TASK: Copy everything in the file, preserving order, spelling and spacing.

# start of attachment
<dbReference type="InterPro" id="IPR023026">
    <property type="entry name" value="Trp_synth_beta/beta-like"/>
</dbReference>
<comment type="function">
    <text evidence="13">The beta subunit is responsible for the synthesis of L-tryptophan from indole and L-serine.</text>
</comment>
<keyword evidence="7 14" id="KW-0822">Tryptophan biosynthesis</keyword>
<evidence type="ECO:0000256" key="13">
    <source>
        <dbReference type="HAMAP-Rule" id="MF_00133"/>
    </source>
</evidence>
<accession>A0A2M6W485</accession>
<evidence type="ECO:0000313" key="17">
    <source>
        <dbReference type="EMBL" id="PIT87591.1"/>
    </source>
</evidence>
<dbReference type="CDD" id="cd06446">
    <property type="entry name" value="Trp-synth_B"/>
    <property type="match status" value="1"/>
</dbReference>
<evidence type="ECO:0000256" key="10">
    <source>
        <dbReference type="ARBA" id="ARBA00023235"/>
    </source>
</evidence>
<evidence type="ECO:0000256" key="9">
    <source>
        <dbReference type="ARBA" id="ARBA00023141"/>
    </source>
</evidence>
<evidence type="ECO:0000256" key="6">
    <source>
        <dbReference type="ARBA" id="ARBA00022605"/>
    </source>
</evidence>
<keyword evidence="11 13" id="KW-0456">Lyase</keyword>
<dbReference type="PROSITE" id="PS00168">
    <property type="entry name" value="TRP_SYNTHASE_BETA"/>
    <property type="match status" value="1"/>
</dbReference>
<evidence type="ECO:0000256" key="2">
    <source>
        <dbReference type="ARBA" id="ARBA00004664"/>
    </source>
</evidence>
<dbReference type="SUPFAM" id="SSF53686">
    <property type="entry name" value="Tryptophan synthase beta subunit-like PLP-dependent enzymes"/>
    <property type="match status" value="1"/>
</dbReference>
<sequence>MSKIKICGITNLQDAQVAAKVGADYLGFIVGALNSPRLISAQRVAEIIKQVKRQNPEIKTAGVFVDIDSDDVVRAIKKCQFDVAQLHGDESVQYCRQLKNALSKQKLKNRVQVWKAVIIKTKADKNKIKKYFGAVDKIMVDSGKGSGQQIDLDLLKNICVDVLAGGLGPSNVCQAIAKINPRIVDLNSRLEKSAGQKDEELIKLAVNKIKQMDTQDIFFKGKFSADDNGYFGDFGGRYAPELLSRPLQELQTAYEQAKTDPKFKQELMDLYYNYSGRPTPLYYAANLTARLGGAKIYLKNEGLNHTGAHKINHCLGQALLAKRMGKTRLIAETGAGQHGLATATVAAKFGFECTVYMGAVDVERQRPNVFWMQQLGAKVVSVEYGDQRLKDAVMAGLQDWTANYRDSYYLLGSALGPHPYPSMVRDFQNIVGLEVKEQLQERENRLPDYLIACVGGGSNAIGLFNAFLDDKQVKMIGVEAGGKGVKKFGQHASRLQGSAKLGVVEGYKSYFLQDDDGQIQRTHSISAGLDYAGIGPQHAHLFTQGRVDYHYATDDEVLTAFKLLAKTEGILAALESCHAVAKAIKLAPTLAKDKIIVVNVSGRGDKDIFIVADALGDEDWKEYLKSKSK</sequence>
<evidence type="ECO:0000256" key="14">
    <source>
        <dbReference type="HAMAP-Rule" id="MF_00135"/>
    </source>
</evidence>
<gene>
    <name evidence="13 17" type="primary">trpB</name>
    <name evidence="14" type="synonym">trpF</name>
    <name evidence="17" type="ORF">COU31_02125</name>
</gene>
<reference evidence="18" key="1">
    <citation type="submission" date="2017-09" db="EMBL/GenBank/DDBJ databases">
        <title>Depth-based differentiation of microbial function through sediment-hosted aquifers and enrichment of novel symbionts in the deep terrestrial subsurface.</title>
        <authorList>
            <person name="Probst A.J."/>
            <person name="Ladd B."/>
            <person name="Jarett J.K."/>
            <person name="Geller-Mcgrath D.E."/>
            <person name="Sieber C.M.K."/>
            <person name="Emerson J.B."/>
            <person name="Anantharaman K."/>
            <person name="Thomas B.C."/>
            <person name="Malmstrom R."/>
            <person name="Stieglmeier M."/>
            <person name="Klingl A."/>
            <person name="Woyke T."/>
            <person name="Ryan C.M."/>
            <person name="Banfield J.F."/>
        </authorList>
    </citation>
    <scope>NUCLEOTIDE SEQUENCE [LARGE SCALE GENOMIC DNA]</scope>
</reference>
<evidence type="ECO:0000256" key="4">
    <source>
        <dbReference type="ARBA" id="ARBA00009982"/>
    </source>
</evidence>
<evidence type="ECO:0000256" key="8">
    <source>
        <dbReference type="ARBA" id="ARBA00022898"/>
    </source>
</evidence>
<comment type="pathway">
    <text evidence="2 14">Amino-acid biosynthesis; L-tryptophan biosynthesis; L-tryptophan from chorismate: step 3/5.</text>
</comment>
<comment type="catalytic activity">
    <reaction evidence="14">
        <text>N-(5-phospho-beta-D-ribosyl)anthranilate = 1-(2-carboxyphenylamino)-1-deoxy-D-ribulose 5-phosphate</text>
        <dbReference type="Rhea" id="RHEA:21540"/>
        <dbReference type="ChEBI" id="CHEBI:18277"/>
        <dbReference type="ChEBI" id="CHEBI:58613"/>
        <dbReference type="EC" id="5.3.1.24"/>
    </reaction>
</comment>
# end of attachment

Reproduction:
<dbReference type="InterPro" id="IPR023026">
    <property type="entry name" value="Trp_synth_beta/beta-like"/>
</dbReference>
<comment type="function">
    <text evidence="13">The beta subunit is responsible for the synthesis of L-tryptophan from indole and L-serine.</text>
</comment>
<keyword evidence="7 14" id="KW-0822">Tryptophan biosynthesis</keyword>
<evidence type="ECO:0000256" key="13">
    <source>
        <dbReference type="HAMAP-Rule" id="MF_00133"/>
    </source>
</evidence>
<accession>A0A2M6W485</accession>
<evidence type="ECO:0000313" key="17">
    <source>
        <dbReference type="EMBL" id="PIT87591.1"/>
    </source>
</evidence>
<dbReference type="CDD" id="cd06446">
    <property type="entry name" value="Trp-synth_B"/>
    <property type="match status" value="1"/>
</dbReference>
<evidence type="ECO:0000256" key="10">
    <source>
        <dbReference type="ARBA" id="ARBA00023235"/>
    </source>
</evidence>
<evidence type="ECO:0000256" key="9">
    <source>
        <dbReference type="ARBA" id="ARBA00023141"/>
    </source>
</evidence>
<evidence type="ECO:0000256" key="6">
    <source>
        <dbReference type="ARBA" id="ARBA00022605"/>
    </source>
</evidence>
<keyword evidence="11 13" id="KW-0456">Lyase</keyword>
<dbReference type="PROSITE" id="PS00168">
    <property type="entry name" value="TRP_SYNTHASE_BETA"/>
    <property type="match status" value="1"/>
</dbReference>
<evidence type="ECO:0000256" key="2">
    <source>
        <dbReference type="ARBA" id="ARBA00004664"/>
    </source>
</evidence>
<dbReference type="SUPFAM" id="SSF53686">
    <property type="entry name" value="Tryptophan synthase beta subunit-like PLP-dependent enzymes"/>
    <property type="match status" value="1"/>
</dbReference>
<sequence>MSKIKICGITNLQDAQVAAKVGADYLGFIVGALNSPRLISAQRVAEIIKQVKRQNPEIKTAGVFVDIDSDDVVRAIKKCQFDVAQLHGDESVQYCRQLKNALSKQKLKNRVQVWKAVIIKTKADKNKIKKYFGAVDKIMVDSGKGSGQQIDLDLLKNICVDVLAGGLGPSNVCQAIAKINPRIVDLNSRLEKSAGQKDEELIKLAVNKIKQMDTQDIFFKGKFSADDNGYFGDFGGRYAPELLSRPLQELQTAYEQAKTDPKFKQELMDLYYNYSGRPTPLYYAANLTARLGGAKIYLKNEGLNHTGAHKINHCLGQALLAKRMGKTRLIAETGAGQHGLATATVAAKFGFECTVYMGAVDVERQRPNVFWMQQLGAKVVSVEYGDQRLKDAVMAGLQDWTANYRDSYYLLGSALGPHPYPSMVRDFQNIVGLEVKEQLQERENRLPDYLIACVGGGSNAIGLFNAFLDDKQVKMIGVEAGGKGVKKFGQHASRLQGSAKLGVVEGYKSYFLQDDDGQIQRTHSISAGLDYAGIGPQHAHLFTQGRVDYHYATDDEVLTAFKLLAKTEGILAALESCHAVAKAIKLAPTLAKDKIIVVNVSGRGDKDIFIVADALGDEDWKEYLKSKSK</sequence>
<evidence type="ECO:0000256" key="14">
    <source>
        <dbReference type="HAMAP-Rule" id="MF_00135"/>
    </source>
</evidence>
<gene>
    <name evidence="13 17" type="primary">trpB</name>
    <name evidence="14" type="synonym">trpF</name>
    <name evidence="17" type="ORF">COU31_02125</name>
</gene>
<reference evidence="18" key="1">
    <citation type="submission" date="2017-09" db="EMBL/GenBank/DDBJ databases">
        <title>Depth-based differentiation of microbial function through sediment-hosted aquifers and enrichment of novel symbionts in the deep terrestrial subsurface.</title>
        <authorList>
            <person name="Probst A.J."/>
            <person name="Ladd B."/>
            <person name="Jarett J.K."/>
            <person name="Geller-Mcgrath D.E."/>
            <person name="Sieber C.M.K."/>
            <person name="Emerson J.B."/>
            <person name="Anantharaman K."/>
            <person name="Thomas B.C."/>
            <person name="Malmstrom R."/>
            <person name="Stieglmeier M."/>
            <person name="Klingl A."/>
            <person name="Woyke T."/>
            <person name="Ryan C.M."/>
            <person name="Banfield J.F."/>
        </authorList>
    </citation>
    <scope>NUCLEOTIDE SEQUENCE [LARGE SCALE GENOMIC DNA]</scope>
</reference>
<evidence type="ECO:0000256" key="4">
    <source>
        <dbReference type="ARBA" id="ARBA00009982"/>
    </source>
</evidence>
<evidence type="ECO:0000256" key="8">
    <source>
        <dbReference type="ARBA" id="ARBA00022898"/>
    </source>
</evidence>
<comment type="pathway">
    <text evidence="2 14">Amino-acid biosynthesis; L-tryptophan biosynthesis; L-tryptophan from chorismate: step 3/5.</text>
</comment>
<comment type="catalytic activity">
    <reaction evidence="14">
        <text>N-(5-phospho-beta-D-ribosyl)anthranilate = 1-(2-carboxyphenylamino)-1-deoxy-D-ribulose 5-phosphate</text>
        <dbReference type="Rhea" id="RHEA:21540"/>
        <dbReference type="ChEBI" id="CHEBI:18277"/>
        <dbReference type="ChEBI" id="CHEBI:58613"/>
        <dbReference type="EC" id="5.3.1.24"/>
    </reaction>
</comment>